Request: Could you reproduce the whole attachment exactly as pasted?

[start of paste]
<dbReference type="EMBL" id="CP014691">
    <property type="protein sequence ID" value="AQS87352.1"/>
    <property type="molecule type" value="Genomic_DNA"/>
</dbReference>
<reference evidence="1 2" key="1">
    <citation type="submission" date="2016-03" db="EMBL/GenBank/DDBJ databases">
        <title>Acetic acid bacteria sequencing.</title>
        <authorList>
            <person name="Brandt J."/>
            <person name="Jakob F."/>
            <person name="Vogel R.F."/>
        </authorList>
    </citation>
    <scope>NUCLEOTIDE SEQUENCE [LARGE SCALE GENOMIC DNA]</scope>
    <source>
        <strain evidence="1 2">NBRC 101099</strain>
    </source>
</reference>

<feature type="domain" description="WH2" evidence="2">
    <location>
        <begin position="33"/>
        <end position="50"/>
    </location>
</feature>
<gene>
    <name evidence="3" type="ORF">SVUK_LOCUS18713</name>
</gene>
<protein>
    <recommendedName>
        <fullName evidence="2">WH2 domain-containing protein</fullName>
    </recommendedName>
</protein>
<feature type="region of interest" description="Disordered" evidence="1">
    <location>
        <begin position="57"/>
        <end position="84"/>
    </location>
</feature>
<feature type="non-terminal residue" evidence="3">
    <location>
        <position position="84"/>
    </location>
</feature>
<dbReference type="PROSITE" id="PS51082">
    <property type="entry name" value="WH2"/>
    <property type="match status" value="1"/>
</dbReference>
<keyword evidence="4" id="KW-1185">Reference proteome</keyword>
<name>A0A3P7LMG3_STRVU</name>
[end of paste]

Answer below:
<dbReference type="EMBL" id="CP014691">
    <property type="protein sequence ID" value="AQS87352.1"/>
    <property type="molecule type" value="Genomic_DNA"/>
</dbReference>
<reference evidence="1 2" key="1">
    <citation type="submission" date="2016-03" db="EMBL/GenBank/DDBJ databases">
        <title>Acetic acid bacteria sequencing.</title>
        <authorList>
            <person name="Brandt J."/>
            <person name="Jakob F."/>
            <person name="Vogel R.F."/>
        </authorList>
    </citation>
    <scope>NUCLEOTIDE SEQUENCE [LARGE SCALE GENOMIC DNA]</scope>
    <source>
        <strain evidence="1 2">NBRC 101099</strain>
    </source>
</reference>

<feature type="domain" description="WH2" evidence="2">
    <location>
        <begin position="33"/>
        <end position="50"/>
    </location>
</feature>
<gene>
    <name evidence="3" type="ORF">SVUK_LOCUS18713</name>
</gene>
<protein>
    <recommendedName>
        <fullName evidence="2">WH2 domain-containing protein</fullName>
    </recommendedName>
</protein>
<feature type="region of interest" description="Disordered" evidence="1">
    <location>
        <begin position="57"/>
        <end position="84"/>
    </location>
</feature>
<feature type="non-terminal residue" evidence="3">
    <location>
        <position position="84"/>
    </location>
</feature>
<dbReference type="PROSITE" id="PS51082">
    <property type="entry name" value="WH2"/>
    <property type="match status" value="1"/>
</dbReference>
<keyword evidence="4" id="KW-1185">Reference proteome</keyword>
<name>A0A3P7LMG3_STRVU</name>